Cables and connectors

Cables and connectors Powerbox-Systems as well as their electrical components also produce wire sets and connectors to the same high standard for us to use in our models. Most of them use smolten plastic to seal the soldered connextions as required in aviation, to assure a secure weld that can be connected and disconnected safely time and time again. Some of their wire sets include: -Extension leads for batteries, with Multiplex connectors The advantage of these extensions are the connectors, which have the smelted plastic over the wld, assuring that the weld cant break or be weakened with repeated use. -Double extention leads, with Multiplex connectors These connections allow us to connect two totally independent servos with just one connector, taking advantage that the Multiplex connectors have 6 pins, and each servo uses just 3 each (positive, negative and signal) As well as being very simple to make just the one connetion, this system has the added advantage of using Multiplex connectors, which are more secure than the standard Futaba/JR, and even more so with the smelted plastic ends. -Adaptors, Futaba/JR – Multiplex They have all types of adapters, such as this Futaba/JR to Multiplex, which has the same smelted plastic on the Multiplex end.


OptiSmoke Being a new brand to Spain, it is with great pleasure that I can present you with a short video of the smoke liquid OptiSmoke, dealt by Its goal as with all smokes is to make as much as possible, but with the extra refinement to provide a low mess easy to clean version. Take a look at the video, see what you think!

Smoke Pump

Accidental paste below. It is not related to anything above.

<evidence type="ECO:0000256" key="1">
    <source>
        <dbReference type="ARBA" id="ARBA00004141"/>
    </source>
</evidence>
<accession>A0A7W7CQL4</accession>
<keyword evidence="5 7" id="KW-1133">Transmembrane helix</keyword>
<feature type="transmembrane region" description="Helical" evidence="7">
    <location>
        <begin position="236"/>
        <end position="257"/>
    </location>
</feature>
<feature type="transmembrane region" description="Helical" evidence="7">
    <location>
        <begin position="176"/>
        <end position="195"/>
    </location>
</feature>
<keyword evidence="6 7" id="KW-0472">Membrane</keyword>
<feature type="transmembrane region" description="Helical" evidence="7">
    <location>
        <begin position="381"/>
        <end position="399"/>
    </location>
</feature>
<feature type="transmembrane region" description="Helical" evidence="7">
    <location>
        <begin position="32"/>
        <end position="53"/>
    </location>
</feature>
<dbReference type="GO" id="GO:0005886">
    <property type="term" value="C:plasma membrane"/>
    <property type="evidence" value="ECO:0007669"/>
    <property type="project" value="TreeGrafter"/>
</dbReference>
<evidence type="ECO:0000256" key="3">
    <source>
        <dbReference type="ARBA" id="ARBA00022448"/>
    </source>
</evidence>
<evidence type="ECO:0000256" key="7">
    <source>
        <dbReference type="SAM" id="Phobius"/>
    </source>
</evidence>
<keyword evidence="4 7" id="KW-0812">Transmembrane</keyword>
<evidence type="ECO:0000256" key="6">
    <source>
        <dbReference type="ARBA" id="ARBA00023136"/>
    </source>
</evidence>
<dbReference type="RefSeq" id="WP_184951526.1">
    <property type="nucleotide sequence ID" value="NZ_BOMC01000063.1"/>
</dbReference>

Smoke Pump Everyone loves having smoke in our planes, even though it does cause a lot of cleaning up after its use, we still can”t resist it! You have to admit, would you be able to have a petrol powered plane, big enough to have a smoke system in it, and not do it?! The smoke pump that I”ve used in recent years both fun and for competition has been the Powerbox-Systems Smoke Pump. It has the advantages of being quite small, so we can fix it where we want, and it has enough power for the plane to start smoking as soon as we flip the switch on the transmitter. There are two versions, one which is powered by a separate lipo to supply and the other version plugs into your powerbox receiver system, taking the current from the same unit where you have connected all your servos, thus avoiding an increase in weight and batteries. Correctly setting the pump up can at first seem complicated, however following these steps you will have the pump set up in no time: The pump is set up completely by the transmitter and the mix programmed in it and not a case of throttle up – throttle down -First we have to select the channel we want the pump to be plugged into, in our case “Aux1” -We start by adjusting the transmitter so that from a transmitter switch we can control the channel Aux1. -With the switch in the off direction the transmitter needs to be at -100% -With the switch in the on direction, the throttle needs to control the Aux1 channel from aproximately -50% to +100%. -The pump is now programed and should work progressively with the throtle stick when the switch is in the “On” position, and for the pump not to work when in the “Off” position. -Now simply adjust the maximum travel adjust until you have the maximum smoke liquid flow desired, and then also the minimum, so that you have very little flow when the throttle is at minimum. (It is recommended that you only start the pump as from 1 / 4 power to avoid flooding the exhausts when at idle) Now next time you want to smoke, you just need to turn the pump on, and make lots of smoke! El humo en los aviones siempre es algo curioso, todos nos quejamos de cómo queda el avión después de hecharlo, pero aún así no nos podemos resistir! Hay que admitirlo, a quién no le gusta poder hechar humo con su avión? La bomba de humo que yo he usado estos últimos años en competición ha sido la de Powerbox, tiene las ventajas de ser bastante pequeño, por lo que lo podemos fijar donde queramos, y además tiene la fuerza suficiente para que el avión empiece a echar humo nada más le des a la tecla. Hay dos versiones, una que lleva una lipo independiente para la bomba y otro que coge la corriente de la misma centralita donde lo tengas conectado para aquellos que les gusta cuidar el peso. La programación puede parecer complicada, pero siguiendo estos pasos lo tendrás programado enseguida: -La programación se hace desde la programación de la emisora, no es cuestión de programarlo a base de palanca “parriba” – palanca “pabajo” -Elegimos el canal que operará la bomba, pongámosle Aux1 -Ajustamos la emisora para que desde una tecla de la emisora, actúe el Aux1 desde -100 al +100 (bomba On-off) -Hecho esto hacemos una mezcla del canal del motor al canal Aux1 para que la bomba funcione de manera progresiva. (Es recomendable que sólo arranque la bomba a partir de 1/4 de gas aproximadamente para evitar ahogamientos del motor a ralentí) -La mezcla debe estar activada por la misma tecla que le hemos puesto antes al Aux1, cuando la tecla está desactivada, la mezcla también, por lo que la bomba se queda en -100 (Off) -Al darle a la tecla activará la bomba y la mezcla, la mezcla la haremos desde aproximadamente 0 al +100 jugando un poco con los finales para que arranque a partir de 1/4 gas, y de esta forma, a medida que apliques más motor, se mezcla de forma que la bomba de humo eche más humo. -Ya solo queda enchufar la bomba ,comprobar que todo funciona, y a echar humo! Si aun con todo eso no te va, puedes hacerle una programacion de cero: -Activa la mezcla en la emisora, pero para que sea totalmente lineal con el gas (desde –100% hasta +100%) -Desconectar el cable de señal, dejando conectada el de la corriente -Encender emisora y avion, con la tecla de la mezcla en posicion “activado” -Conectar el cable desconectado. -Ahora estas en modo “programacion de recorridos” y tienes que hacer lo mismo que con un motor electrico (mover el stick del gas de Relentin-Maximo-Relentin) Ya lo tienes programado, simplemente ajusta los recorridos, para tener el caudal deseado